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Release Date: 7/20/1995
Contact Information: Lois Grunwald, U.S. EPA, (415) 744-1588

    (San Francisco)--  The U.S. Environmental Protection Agency
(U.S. EPA) will investigate portions of an administrative
discrimination complaint against the California Department of
Toxic Substances Control and the Imperial County Air Pollution
Control District.

     The decision stems from a complaint filed under Title VI of
the Civil Rights Act with U.S. EPA and the Department of Housing
and Urban Development last December by the California Rural Legal
Assistance Foundation on behalf of three California Latino
community groups against two private companies, six state
agencies, and three counties. Title VI prohibits discrimination
on the basis of race, color or national origin in programs or
activities receiving federal financial assistance.

     "Our decision to investigate the complaint does not mean
that the two parties have in fact engaged in discriminatory
practices," said Rodney Cash, Acting Associate Director of U.S.
EPA's Office of Civil Rights in Washington, DC. "At this point,
we are just beginning our investigation of the allegations."

     The complaint alleges ongoing discrimination in the siting,
permitting, expansion and operation of hazardous waste landfills
in Buttonwillow, Kettleman City and Westmoreland, all located
near low-income, Latino communities.  

     In deciding whether to investigate the allegations against
the two entities, the Office of Civil Rights reviewed the
complaint for the following information:

    *    an allegation of discrimination based on
         race, color or national origin;

     *    the program or activity which is the subject
         of the complaint receives federal financial

     *    alleged discriminatory activity is described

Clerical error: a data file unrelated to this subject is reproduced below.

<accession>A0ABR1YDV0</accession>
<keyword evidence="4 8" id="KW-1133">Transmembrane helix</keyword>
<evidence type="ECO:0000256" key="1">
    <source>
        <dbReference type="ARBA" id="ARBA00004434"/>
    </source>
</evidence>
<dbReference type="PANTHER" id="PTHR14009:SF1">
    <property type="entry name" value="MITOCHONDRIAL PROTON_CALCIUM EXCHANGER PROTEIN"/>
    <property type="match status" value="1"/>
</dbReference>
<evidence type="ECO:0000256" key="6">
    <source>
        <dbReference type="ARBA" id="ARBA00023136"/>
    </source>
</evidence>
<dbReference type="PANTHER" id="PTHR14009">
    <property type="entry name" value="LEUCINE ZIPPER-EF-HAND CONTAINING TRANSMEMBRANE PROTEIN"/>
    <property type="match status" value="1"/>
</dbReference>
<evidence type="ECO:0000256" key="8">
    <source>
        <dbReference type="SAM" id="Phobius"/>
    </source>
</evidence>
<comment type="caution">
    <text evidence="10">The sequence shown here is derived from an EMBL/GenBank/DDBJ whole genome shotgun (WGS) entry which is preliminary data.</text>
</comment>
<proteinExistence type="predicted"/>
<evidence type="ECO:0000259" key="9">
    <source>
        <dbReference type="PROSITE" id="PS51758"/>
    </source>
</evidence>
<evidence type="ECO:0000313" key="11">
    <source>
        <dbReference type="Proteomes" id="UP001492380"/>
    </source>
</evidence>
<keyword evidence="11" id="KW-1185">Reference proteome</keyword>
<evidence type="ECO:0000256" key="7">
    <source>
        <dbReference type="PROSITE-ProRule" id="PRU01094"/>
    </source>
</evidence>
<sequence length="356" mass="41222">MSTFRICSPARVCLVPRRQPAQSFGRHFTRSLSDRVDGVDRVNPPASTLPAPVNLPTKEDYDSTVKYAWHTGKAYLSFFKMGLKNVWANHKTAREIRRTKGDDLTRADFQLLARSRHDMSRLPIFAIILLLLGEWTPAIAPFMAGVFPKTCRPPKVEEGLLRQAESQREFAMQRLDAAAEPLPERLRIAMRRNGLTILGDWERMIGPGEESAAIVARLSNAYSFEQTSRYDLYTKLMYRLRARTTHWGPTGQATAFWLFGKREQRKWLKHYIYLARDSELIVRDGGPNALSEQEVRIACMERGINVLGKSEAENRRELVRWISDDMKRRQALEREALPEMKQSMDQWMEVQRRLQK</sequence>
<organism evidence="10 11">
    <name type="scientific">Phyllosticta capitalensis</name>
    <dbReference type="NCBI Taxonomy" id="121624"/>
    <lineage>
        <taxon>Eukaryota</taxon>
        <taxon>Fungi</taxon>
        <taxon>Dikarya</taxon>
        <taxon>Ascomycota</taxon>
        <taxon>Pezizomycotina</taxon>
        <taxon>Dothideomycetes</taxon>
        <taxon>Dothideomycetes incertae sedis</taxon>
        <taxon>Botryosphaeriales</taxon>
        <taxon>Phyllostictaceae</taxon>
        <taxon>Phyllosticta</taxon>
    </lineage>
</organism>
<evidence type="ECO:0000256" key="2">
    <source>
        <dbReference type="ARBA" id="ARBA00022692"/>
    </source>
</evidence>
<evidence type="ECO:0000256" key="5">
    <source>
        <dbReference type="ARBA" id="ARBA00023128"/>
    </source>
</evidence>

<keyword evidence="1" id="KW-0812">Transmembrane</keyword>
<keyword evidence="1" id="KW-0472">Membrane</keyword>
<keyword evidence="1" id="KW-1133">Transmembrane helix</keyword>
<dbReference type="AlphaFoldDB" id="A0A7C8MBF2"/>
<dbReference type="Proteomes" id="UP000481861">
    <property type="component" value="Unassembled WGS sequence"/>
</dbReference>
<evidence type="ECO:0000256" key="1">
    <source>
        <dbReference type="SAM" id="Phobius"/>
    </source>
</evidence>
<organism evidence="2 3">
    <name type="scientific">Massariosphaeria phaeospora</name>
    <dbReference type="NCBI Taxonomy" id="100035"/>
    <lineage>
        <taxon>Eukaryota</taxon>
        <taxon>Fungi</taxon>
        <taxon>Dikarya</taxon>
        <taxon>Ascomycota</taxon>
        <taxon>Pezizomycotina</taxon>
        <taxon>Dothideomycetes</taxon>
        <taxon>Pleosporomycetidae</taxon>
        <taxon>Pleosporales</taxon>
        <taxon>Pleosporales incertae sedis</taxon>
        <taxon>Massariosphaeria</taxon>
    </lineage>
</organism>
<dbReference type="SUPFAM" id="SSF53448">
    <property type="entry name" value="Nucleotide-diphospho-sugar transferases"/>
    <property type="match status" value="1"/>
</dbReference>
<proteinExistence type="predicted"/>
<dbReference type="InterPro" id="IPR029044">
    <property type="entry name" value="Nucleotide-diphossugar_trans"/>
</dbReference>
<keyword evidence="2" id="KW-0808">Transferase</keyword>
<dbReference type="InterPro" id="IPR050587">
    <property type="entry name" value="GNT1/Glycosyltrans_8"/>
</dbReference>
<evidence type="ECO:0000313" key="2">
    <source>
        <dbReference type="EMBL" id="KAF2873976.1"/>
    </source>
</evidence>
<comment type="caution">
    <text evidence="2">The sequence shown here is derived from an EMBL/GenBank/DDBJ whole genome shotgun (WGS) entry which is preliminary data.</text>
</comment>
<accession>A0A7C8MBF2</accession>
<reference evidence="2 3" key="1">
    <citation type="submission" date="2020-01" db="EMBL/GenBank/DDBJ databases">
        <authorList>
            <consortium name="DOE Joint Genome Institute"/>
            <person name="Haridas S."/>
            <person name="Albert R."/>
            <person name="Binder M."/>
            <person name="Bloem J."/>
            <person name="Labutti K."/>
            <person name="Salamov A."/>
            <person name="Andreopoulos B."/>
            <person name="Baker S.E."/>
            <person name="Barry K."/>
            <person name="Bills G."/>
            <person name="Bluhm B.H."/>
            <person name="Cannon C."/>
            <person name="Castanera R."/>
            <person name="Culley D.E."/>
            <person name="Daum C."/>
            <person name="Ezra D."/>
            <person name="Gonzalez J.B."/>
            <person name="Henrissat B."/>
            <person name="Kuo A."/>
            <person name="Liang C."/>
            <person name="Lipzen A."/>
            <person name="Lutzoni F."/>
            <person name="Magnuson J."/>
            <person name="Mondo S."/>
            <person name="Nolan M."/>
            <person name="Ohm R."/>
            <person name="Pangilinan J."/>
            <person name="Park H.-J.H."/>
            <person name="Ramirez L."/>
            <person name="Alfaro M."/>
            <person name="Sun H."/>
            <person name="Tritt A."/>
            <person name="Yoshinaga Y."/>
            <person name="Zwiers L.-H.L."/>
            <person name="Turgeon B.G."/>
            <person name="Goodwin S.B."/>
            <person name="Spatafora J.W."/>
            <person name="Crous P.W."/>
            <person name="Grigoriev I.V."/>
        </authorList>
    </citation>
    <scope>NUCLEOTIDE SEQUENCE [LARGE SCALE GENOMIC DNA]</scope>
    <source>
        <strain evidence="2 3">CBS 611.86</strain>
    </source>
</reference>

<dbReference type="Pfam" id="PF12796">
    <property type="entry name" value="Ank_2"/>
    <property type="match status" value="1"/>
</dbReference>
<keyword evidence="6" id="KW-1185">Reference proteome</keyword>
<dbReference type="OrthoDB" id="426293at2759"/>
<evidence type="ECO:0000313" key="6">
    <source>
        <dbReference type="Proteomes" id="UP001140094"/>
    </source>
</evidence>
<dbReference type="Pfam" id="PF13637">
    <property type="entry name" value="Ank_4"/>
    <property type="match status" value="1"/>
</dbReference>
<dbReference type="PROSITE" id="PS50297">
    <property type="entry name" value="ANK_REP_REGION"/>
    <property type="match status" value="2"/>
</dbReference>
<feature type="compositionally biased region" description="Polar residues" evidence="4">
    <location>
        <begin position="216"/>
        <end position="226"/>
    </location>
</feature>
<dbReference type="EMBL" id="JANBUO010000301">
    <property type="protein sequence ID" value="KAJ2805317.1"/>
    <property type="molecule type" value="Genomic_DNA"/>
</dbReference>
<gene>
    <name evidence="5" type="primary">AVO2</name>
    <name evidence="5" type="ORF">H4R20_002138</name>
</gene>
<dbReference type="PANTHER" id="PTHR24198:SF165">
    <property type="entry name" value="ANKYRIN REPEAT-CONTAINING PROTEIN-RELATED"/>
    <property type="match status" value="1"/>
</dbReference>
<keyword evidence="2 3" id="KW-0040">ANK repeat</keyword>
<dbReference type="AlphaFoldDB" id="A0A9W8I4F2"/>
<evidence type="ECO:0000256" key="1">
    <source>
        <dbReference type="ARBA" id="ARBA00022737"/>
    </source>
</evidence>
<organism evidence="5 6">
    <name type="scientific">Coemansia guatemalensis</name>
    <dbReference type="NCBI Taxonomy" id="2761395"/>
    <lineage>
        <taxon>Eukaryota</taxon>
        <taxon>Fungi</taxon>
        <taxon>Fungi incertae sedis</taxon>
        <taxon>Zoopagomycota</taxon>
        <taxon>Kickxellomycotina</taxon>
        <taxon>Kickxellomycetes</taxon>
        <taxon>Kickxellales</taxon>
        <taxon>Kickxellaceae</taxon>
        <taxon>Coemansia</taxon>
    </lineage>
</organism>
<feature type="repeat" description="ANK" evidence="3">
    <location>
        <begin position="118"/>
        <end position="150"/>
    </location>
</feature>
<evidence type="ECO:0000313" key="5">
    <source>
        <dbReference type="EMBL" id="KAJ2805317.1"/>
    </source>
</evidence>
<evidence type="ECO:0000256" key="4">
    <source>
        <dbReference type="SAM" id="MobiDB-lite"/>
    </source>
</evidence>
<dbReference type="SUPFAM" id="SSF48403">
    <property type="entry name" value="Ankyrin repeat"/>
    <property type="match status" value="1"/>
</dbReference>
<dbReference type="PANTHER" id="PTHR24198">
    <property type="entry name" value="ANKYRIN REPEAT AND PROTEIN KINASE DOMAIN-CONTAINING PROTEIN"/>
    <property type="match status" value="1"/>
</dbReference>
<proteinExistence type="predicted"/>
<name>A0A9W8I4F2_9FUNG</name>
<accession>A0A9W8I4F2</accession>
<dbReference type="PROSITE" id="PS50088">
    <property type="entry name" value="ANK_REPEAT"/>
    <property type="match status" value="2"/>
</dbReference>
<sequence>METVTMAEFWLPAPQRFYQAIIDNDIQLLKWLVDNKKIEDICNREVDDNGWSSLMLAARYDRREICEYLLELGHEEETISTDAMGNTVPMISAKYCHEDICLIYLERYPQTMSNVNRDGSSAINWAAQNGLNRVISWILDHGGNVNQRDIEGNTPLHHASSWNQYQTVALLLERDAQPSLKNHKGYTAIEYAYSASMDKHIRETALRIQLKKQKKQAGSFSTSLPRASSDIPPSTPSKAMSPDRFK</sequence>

in detail; and,



     *    the alleged discrimination occurred within
         180 days of the filing of the complaint.

     The Department of Toxic Substances Control and the Imperial
County Air Pollution Control District have an opportunity to
respond in writing to the allegations within 30 days. After
reviewing the responses, the U.S. EPA will conduct any necessary

     U.S. EPA will not be investigating allegations of civil
rights violations against six other California entities named in
the original complaint because they don't meet the requirements
for review.  Laidlaw Inc. and Chemical Waste Management Inc. do
not receive U.S. EPA Assistance. The state Office of Permit
Assistance does not have the authority to address the issues
raised in the complaint.  U.S. EPA also found that allegations
against the Central Valley and Colorado River Basin Regional
Water Quality Control Boards and the San Joaquin Valley Air
Pollution on Control District were not timely.  

     HUD will be investigating the allegations against Kern,
Kings, and Imperial counties, the three counties also named in
the complaint.

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